If you have free-range chickens and you’re not finding regular eggs in their nesting boxes, it probably means they’re laying eggs somewhere else.
There are a few things chickens instinctively look for when choosing where to lay eggs. In this article, I’m going to explain where free-range chickens typically lay eggs, and how to encourage them to use their nesting boxes.
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Where Do Free Range Chickens Lay Eggs?
When chickens have a large area to roam free and can choose where they lay their eggs, they will instinctively always try to find somewhere they feel is ‘safe’.
I say ‘safe’, in inverted commas because I’m assuming there are very few predators or dangers where you’re allowing your chickens to roam. Otherwise, you probably wouldn’t be giving them free roam, right?
Still, a chicken will look for somewhere quiet, dark if possible, and well-hidden to make a nest. This does, of course, vary from breed to breed. Some chickens are a lot better at hiding their nests than others, too.
A lot of people think chickens make their nests in trees like other birds. This is not the case. Even though chickens will sleep up high in trees in the wild, they will not make nests in trees.
It’s just too difficult for them to balance eggs in a tree and being able to sit on them. Chickens are far from being as nimble (or as light) as other birds that commonly build nests in trees.
You’re likely to find their nests hidden in thick brush, or in a tight spot under a porch, or somewhere similar. Anyone that a chicken can get to with relative ease, and where they think it’ll be hard for predators to find their nest.
That said, I’ve seen nests left pretty much in the open before. I’m not sure if that’s a testament to how safe and comfortable those chickens felt, or how stupid they are!
Related - How Far Will Free Range Chickens Roam?
How Do Chickens Make Nests?
This is another interesting thing about how chickens make ‘nests’ for their eggs. Because they don’t make nests as other birds do.
You’re not going to see a chicken collecting twigs and other debris to build a nest. More often than not, a chicken will pick a quiet spot and just use whatever soft surface they can find to lay their eggs.
They will often dig out a round depression in the ground if the soil is loose enough. Clearly marking an area where they want to lay their eggs. Just as a chicken would be able to in a box with bedding, this is to help them cover their eggs with their bodies.
Will Free Range Chickens Go Back To the Coop To Lay Eggs?
There is no definitive answer to this because as any chicken keeper will know, chickens can be unpredictable.
Generally speaking, in my experience as long as you round your chickens up each night and have enough nesting boxes in their coop, more often than not they will lay eggs in their coop.
It really depends on a lot of factors though. It’s important you keep an eye out for any chickens laying away from the coop and put a stop to it as soon as possible.
Having your chickens laying eggs outside of their coop is bad for a number of reasons:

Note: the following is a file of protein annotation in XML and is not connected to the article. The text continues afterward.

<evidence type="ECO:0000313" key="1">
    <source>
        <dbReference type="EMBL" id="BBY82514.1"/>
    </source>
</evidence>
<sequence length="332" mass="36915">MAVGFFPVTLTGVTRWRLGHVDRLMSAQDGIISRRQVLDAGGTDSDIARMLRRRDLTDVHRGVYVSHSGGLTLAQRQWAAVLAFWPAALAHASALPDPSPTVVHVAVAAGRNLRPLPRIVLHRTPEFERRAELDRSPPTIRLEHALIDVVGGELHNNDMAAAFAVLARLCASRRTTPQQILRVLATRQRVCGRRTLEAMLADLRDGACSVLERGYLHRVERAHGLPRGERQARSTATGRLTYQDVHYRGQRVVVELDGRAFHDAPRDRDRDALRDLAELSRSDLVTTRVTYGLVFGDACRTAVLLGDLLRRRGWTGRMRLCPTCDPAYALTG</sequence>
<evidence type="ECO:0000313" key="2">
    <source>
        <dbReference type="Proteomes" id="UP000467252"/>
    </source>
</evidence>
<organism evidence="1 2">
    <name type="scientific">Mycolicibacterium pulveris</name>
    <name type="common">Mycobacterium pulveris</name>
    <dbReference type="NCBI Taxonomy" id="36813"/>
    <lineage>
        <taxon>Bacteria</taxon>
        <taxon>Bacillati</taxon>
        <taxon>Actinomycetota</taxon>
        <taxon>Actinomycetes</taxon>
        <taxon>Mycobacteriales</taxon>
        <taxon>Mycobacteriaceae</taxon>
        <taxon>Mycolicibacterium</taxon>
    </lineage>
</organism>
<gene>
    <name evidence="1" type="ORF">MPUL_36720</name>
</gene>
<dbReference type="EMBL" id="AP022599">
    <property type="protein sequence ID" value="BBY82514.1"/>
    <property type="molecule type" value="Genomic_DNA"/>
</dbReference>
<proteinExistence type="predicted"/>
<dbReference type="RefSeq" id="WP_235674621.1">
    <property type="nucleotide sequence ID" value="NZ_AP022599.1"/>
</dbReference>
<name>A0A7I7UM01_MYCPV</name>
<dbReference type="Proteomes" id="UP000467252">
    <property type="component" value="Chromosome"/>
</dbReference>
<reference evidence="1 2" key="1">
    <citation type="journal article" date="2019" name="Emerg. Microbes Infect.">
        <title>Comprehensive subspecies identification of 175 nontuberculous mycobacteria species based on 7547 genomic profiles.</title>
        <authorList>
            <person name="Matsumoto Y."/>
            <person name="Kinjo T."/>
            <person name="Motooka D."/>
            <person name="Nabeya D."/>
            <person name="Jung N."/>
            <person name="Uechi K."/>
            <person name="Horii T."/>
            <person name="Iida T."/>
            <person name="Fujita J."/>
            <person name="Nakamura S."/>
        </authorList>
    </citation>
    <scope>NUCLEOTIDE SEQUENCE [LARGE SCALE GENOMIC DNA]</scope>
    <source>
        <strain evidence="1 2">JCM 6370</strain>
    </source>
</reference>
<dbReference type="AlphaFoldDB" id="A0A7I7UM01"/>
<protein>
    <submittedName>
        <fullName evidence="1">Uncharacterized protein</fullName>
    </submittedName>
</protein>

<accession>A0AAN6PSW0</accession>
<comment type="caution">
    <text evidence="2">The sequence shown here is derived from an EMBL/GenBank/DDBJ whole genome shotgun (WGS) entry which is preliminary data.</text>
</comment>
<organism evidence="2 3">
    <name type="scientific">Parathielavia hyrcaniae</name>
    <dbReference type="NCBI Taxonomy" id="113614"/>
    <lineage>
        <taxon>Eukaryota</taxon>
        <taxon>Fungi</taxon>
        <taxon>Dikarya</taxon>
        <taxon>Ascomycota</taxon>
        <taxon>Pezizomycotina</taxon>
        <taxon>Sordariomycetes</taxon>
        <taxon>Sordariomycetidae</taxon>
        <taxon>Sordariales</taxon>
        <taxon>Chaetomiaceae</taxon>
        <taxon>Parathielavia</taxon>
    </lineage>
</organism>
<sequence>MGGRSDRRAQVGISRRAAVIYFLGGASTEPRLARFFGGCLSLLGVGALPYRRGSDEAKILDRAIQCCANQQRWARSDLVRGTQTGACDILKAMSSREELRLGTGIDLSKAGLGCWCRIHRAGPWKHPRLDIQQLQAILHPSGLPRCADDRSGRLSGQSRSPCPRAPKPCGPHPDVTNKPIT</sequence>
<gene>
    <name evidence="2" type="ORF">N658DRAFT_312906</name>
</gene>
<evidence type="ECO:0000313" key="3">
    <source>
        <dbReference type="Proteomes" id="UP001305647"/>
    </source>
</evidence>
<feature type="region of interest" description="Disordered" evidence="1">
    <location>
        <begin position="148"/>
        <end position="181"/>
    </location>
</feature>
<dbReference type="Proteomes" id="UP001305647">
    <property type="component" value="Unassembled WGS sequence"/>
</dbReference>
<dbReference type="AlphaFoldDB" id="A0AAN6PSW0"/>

- It may attract predators to your land that have a taste for eggs.
- Your hens are more likely to go broody if you don’t spot the eggs.
- You’re missing out on eggs by not finding them in their nesting boxes.
How Often Do Free Range Chickens Lay Eggs?
Free-range chickens lay eggs at the same rate as organic, housed, or any other housing arrangements - as long as they have the same exposure to light, nutrition, and so on.
The fact that a chicken is free to roam doesn’t impact how often they lay eggs if all other factors are similar.
To lay eggs regularly, chickens need good living conditions, quality nutrition, and 16+ hours of sunlight each day.
The reason I see some people saying free-range chickens lay more eggs is that they have a better quality of life. If this is the case, then, of course, they will lay more eggs.
For the purpose of this question, I’m assuming that you’re comparing free-range chickens with some that are kept in a coop and run but still have excellent living conditions.
There is one thing that I’m sure about, chickens that are able to free-range are generally healthier and lay tastier eggs.
You can’t beat allowing chickens to roam and find bugs and other nutritious things to graze on. This is why free-range eggs cost a little more in the supermarket and are of higher quality.
Are Your Free Range Chickens Hiding Eggs?
If you’re unsure whether or not your chickens are building nests and hiding eggs, it’s time to do some investigative work.
This is for peace of mind, and also so you know your chickens are healthy and laying eggs. Even if they’re not laying them where you want them to.
First, find out what breeds of backyard chickens you have if you don’t already know. Then, make sure they’re of laying age and get a rough idea of how many eggs they should lay per week on average.
Now you know how many eggs you should be expecting to find in their nesting box. This number can vary a little, so don’t stress over it too much. But, if you’re not finding anywhere near that number of eggs, you need to find out why.
It’s worth keeping one or more chickens in their coop and run for a few days to solve the mystery. You want to make sure that they are in fact laying eggs, and those eggs aren’t being stolen by predators.
Related - Here's how chickens make nests.
Unless you give your chickens acres of land to freely roam during the day, it shouldn’t be too hard to find where they’ve built nests if they’ve done so.
As I explained, it’s worth solving the mystery of where their eggs are and training them to lay their eggs in their nesting boxes though.
This reduces the chance of attracting predators, makes it less likely you’ll have broody hens to deal with, and also makes your job of collecting eggs a lot easier!
Image credits - Photo by Emiel Maters on Unsplash